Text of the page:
The 1st SmartCitiesCouncil® - Europe Stakeholders’ Assembly recently took place in Dublin, Ireland on the 9th of November. The day’s theme was Accelerating your innovation economy and focused on how smart city solutions can advance innovation and economic development. Honored by the attendance of the most reputable names in the Smart Cities industry, the stakeholder assembly quickly gained attention from all around Europe.
Santander, the capital of Spain’s autonomous region on the northern coast of Spain, was once home to a royal summer residence and still seeks to showcase this “aristocratic atmosphere” while providing visitors and citizens with another view: waste-free streets. Below, we’ll take a look at how this summer tourist destination is getting savvy when it comes to strengthening its waste collection services, making it a more liveable city and inspiring leader for the rest of Spain to follow.
Milan is one of a handful of cosmopolitan cities thrusting billions of euros into neglected neighbourhoods as part of a modernization plan that will make the city more attractive—and sustainable—than ever. Dubbed CityLife Park, the inspiration for this new concept comes from the landscapes of the Lombardy region, with a design inspired to serve as “a park between the mountains and the plain.”
When the city served as European Green Capital 2011, it reduced carbon emissions by 2 million tonnes, compared with 2007. Now Hamburg is hoping to cut carbon emissions by at least 80 percent by 2050, in addition to significantly reducing both sewage and municipal waste. With the launch of electrically powered garbage trucks, the city can achieve both goals and improve air quality while transporting trash up to 27 tonnes.-Bruno De Man
As the EU looks to be a driver in terms of a low carbon economy, islands in Europe are becoming more aware of their role to serve as inspiration for sustainable, integrated solutions that “make the most out of islands’ competitive advantages,” according to the Smart Islands Initiative. Let’s take a look at this new effort inspired by Smart Cities and Communities and how Europe’s islands may play a vital role in helping Europe transition into a low carbon and sustainable economy.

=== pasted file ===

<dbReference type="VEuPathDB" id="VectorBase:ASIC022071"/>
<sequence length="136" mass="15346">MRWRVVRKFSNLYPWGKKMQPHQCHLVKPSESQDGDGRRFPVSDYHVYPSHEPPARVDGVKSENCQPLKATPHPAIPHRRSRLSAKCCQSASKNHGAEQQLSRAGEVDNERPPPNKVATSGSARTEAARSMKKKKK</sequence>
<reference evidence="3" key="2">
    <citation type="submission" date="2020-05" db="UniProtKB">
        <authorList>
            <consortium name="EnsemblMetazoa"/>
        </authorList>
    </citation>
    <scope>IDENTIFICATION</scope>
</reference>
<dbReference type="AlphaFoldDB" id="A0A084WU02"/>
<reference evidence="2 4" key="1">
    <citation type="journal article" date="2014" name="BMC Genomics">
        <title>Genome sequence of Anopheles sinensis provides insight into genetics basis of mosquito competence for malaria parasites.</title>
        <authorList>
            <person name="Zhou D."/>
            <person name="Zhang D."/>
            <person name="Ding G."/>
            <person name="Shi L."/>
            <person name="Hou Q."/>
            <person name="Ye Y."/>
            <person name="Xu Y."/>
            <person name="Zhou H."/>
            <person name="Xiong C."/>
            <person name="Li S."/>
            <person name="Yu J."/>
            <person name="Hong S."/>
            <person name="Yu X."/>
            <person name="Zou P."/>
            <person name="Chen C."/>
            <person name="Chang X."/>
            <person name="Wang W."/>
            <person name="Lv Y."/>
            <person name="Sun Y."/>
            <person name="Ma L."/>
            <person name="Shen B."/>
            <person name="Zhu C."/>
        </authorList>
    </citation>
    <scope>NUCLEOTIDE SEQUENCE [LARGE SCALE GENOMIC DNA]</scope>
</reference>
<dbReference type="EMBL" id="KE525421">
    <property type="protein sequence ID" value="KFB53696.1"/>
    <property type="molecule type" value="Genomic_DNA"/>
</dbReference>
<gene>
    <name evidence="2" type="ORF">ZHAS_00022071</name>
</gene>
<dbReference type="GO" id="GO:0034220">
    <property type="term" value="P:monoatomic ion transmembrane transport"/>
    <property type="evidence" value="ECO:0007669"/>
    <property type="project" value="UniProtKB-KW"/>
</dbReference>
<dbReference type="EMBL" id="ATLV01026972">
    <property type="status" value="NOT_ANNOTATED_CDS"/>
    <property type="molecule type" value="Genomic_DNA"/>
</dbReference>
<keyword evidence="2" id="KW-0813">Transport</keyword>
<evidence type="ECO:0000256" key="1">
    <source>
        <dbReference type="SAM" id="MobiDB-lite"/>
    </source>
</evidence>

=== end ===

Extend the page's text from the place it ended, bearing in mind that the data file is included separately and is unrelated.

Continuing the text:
In India, where there are cities struggling to provide even basic amenities to their tax-paying citizens, a village in Gujarat—Punsari—is equipped with modern amenities like CCTV cameras, WiFi and a renewable energy power station. However, a decade back, this remote village was not privy to even basic facilities like electricity and water.
Solapur, a textile and bidi manufacturing hub, is one of the major cities of Maharashtra that attracts a sizeable number of visitors for business or commercial purposes. The city is also of religious importance with more than five lakh pilgrims visiting the Siddheshwar Temple, every year.
Coimbatore with a decadal growth rate of around 20% is a rapidly growing city in the state of Tamil Nadu. Known as Manchester of India, the city is undertaking numerous initiatives towards improving basic services and quality of life of citizens.
Indore, being the largest and the most populous city in Madhya Pradesh with a population of around 20 lakh (according to the 2011 census), the Indore Municipal Corporation considers sanitation and solid waste management as its topmost priority. Ranked as the cleanest city in India, according to the Swachh Sarvekshan Survey 2017, IMC is aiming for 100 per cent coverage of solid waste management.
Tackling waste is a problem of plenty. However, by just implementing comprehensive waste segregation and management plan, Mahabalipuram, a temple town in Tamil Nadu, has shown the entire country how to be 100 per cent waste-free.